Challenges for Military Mental Health during Pandemic Top

COVID-19 has affected all strata of society, and military personnel are not immune from increased risk of poor mental health during the pandemic. Psychosocial factors contributing to distress among the general population also play a similar role in increasing the vulnerability of military personnel to the distress of the pandemic – which include extended deployments, travel restrictions, prolonged quarantines, increased social isolation, worry about near and dear ones at home facing unemployment/financial difficulties, or contracting infection.[22] Naval personnel operating in very confined spaces with heightened risk of viral transmission, could be at special risk. Currently, limited literature exists on the effects of pandemics on military mental health, however, military personnel involved in disaster missions have been previously noted to develop adverse psychological outcomes such as boredom, anger, guilt, depression, anxiety, and posttraumatic stress symptoms.[23]

  Challenges Faced by the Mentally Ill and Persons with Disabilities during Pandemic Top

Disasters disproportionately affect vulnerable sections of the society, and people with serious mental illnesses and other disabilities are likely to be at increased risk to develop COVID-19 infection and its complications, due to factors such as delayed detection, preexisting poor health, increased substance use, and poor social support.[24] The closure of outpatient departments and rehabilitation centers during the pandemic has added to their morbidity and distress.[25]

  Challenges for Mental Health Research and Training during Pandemic Top

Population mental health consequences of COVID-19 are still largely unknown; there is an urgent need for research addressing pressing questions such as which sections of population are more vulnerable and which strategies can effectively prevent or mitigate or treat mental health issues related to the pandemic. However, constraints imposed by the pandemic on overall research conditions have been hampering mental health research already reeling from shrinking resources and growing disinterest by pharmaceutical firms.[26] Online surveys, though convenient during the pandemic and very popular nowadays, have limitations as a research tool.[27]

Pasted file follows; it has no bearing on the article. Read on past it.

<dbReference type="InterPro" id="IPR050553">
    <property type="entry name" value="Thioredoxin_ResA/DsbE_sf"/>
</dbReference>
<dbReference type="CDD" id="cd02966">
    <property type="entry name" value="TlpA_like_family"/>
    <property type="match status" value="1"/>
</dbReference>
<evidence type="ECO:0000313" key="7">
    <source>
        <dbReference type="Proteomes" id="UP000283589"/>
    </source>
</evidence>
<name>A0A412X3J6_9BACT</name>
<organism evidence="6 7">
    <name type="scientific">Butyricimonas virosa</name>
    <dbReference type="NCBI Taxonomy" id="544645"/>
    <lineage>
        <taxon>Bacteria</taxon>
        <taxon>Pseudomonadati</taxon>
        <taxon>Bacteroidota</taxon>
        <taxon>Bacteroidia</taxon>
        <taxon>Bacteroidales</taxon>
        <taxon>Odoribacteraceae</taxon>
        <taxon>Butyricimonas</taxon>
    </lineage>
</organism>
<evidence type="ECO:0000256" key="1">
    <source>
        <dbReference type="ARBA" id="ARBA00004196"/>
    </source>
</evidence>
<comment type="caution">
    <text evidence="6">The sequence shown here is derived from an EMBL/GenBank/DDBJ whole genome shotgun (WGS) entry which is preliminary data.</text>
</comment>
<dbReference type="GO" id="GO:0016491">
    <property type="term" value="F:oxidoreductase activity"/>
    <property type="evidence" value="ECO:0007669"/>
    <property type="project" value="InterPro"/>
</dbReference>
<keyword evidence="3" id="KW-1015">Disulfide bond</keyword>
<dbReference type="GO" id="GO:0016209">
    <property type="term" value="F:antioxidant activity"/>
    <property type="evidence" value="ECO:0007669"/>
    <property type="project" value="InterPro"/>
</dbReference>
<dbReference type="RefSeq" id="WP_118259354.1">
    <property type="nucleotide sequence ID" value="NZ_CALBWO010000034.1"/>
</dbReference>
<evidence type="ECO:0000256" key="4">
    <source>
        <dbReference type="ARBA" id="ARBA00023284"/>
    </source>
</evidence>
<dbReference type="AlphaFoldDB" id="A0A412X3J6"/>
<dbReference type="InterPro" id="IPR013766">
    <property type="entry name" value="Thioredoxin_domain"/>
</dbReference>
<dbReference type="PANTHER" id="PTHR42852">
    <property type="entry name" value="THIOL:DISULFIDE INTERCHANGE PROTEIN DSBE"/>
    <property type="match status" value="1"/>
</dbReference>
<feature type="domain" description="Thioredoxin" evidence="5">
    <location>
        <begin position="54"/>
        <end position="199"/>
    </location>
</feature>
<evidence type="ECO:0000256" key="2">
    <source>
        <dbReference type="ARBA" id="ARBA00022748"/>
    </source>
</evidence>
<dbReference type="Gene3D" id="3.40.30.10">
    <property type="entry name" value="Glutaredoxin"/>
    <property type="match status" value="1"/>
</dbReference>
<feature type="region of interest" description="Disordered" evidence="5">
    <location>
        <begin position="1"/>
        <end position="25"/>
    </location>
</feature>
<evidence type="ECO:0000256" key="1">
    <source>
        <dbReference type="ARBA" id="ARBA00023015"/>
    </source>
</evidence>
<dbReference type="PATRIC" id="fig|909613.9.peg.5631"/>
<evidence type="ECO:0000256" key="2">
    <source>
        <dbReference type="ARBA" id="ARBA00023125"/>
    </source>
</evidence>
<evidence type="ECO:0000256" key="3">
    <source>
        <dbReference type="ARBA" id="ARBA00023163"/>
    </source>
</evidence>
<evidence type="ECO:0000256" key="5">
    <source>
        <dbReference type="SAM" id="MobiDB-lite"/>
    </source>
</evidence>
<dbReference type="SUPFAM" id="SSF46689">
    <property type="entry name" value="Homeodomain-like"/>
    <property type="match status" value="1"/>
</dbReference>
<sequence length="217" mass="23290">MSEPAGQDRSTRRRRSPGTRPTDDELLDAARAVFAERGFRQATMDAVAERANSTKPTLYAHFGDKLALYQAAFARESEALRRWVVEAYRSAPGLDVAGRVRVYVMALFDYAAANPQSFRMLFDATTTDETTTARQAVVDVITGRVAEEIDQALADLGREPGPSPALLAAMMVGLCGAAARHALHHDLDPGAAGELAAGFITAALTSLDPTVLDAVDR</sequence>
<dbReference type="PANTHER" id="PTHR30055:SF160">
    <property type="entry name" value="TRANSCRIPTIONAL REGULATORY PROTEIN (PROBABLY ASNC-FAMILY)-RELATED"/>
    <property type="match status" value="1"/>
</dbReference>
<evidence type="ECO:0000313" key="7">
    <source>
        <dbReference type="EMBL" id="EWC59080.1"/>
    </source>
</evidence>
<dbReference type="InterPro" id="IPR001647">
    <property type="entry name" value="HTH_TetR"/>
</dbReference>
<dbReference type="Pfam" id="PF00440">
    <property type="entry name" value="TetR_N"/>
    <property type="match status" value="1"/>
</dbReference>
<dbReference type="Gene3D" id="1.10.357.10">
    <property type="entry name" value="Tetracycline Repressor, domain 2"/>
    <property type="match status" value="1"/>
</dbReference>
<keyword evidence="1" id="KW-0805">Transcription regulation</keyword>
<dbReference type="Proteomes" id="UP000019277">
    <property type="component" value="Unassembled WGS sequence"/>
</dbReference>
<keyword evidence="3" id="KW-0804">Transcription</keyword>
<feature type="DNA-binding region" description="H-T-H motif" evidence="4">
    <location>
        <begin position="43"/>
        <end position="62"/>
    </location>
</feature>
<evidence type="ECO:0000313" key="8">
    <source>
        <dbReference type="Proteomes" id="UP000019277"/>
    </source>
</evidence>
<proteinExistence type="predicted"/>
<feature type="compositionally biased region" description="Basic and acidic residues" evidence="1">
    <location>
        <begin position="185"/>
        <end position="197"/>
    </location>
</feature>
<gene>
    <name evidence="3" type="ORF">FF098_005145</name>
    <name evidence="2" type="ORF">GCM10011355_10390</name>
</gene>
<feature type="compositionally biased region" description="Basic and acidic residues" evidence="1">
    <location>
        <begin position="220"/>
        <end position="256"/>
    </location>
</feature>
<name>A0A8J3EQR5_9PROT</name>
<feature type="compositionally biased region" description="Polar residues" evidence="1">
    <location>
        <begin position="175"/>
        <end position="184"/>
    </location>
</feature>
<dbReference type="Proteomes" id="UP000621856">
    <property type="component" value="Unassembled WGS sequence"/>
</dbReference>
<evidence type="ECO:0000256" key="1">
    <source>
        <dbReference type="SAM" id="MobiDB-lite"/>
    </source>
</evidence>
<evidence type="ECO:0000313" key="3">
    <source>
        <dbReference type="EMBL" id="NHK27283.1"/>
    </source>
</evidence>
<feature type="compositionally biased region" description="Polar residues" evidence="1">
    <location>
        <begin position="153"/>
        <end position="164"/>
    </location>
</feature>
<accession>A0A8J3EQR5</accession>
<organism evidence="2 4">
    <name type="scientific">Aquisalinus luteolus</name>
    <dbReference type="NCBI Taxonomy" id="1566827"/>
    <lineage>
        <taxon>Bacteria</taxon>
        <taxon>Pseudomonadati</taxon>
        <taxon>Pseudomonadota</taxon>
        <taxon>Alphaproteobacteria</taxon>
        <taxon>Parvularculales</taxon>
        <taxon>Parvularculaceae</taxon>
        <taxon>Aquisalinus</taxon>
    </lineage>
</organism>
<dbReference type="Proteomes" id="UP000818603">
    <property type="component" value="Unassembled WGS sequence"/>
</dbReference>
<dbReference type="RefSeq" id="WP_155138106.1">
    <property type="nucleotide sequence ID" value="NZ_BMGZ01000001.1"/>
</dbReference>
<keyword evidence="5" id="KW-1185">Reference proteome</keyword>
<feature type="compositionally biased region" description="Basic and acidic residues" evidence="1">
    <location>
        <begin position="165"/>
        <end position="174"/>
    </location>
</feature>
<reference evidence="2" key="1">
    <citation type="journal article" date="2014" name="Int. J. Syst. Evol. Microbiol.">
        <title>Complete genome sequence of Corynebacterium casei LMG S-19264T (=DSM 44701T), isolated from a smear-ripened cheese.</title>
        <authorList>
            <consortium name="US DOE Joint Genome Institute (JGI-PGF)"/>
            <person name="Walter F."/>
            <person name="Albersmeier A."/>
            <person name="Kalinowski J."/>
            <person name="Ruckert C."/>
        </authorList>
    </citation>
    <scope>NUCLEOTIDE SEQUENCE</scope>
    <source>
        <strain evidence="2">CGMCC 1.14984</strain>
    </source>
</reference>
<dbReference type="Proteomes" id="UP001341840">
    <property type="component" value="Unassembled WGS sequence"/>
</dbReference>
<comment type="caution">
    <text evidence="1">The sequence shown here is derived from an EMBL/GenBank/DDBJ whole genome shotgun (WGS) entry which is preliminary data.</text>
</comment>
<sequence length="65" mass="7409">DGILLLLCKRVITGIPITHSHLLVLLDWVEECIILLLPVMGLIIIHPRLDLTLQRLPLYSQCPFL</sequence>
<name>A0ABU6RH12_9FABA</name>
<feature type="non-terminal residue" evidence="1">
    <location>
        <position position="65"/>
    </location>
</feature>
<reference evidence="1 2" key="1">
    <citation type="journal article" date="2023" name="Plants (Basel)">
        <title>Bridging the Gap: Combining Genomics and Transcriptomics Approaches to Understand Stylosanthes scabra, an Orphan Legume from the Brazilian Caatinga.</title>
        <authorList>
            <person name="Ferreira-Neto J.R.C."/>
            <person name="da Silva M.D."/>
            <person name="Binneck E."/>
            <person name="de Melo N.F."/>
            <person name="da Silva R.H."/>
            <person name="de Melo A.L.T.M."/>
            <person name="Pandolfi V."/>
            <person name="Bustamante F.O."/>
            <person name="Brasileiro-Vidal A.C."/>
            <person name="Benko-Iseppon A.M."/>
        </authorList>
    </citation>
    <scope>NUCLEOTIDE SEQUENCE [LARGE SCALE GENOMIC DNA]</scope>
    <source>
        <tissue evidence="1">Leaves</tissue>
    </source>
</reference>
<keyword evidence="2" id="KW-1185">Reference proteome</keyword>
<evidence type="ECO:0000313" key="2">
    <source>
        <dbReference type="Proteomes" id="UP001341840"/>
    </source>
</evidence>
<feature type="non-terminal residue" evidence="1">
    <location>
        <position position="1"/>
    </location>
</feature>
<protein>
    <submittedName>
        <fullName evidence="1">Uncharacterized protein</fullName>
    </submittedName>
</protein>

India, who has been facing a massive shortage of mental health professionals (MHPs) already, now has to produce a large number of MHPs quickly to address the so-called “mental health pandemic” – mental health issues attributable to COVID-19 affecting much more people than those who are actually infected with the virus. A few leading institutes have taken novel initiatives in imparting mental health training during the pandemic, which, it is hoped, will be scaled up.[28]

  From Risk to Resilience: Strategies at Individual Level Top

A recent review postulated an integrated model to explain fear experiences during the pandemic which in turn lead to psychological vulnerability and distress in the population. As per this model, four interconnected domains, namely, fear of/for the body, fear of/for significant others, fear of knowing/not knowing, and fear of taking action/fear of inaction interact to produce fear experiences.[29] Based on this model, mitigating strategies are recommended at individual level, which include effective use of electronic/social media to communicate during the pandemic, healthy expression of emotions, limiting exposure to pandemic-related news, focusing on the positive, improving skills, structured daily activities, regular physical exercise, regular sleeping and eating habits with balanced diet, and regular relaxation exercises such as yoga and meditation.[30]

  From Risk to Resilience: Strategies for Health-Care Workers Top

Strategies have been recommended for HCWs to mitigate risks to their mental health – apart from the above recommendations for individuals, these include steps to recognize and deal with moral injuries, seeking mental health support early, and provision of aftercare for those HCWs in need for continued mental health care.[21] Learning the skill of effectively breaking bad news during the pandemic is another important step in preventing burnout in HCWs.[31]

  From Risk to Resilience: Strategies For Military Mental Health Top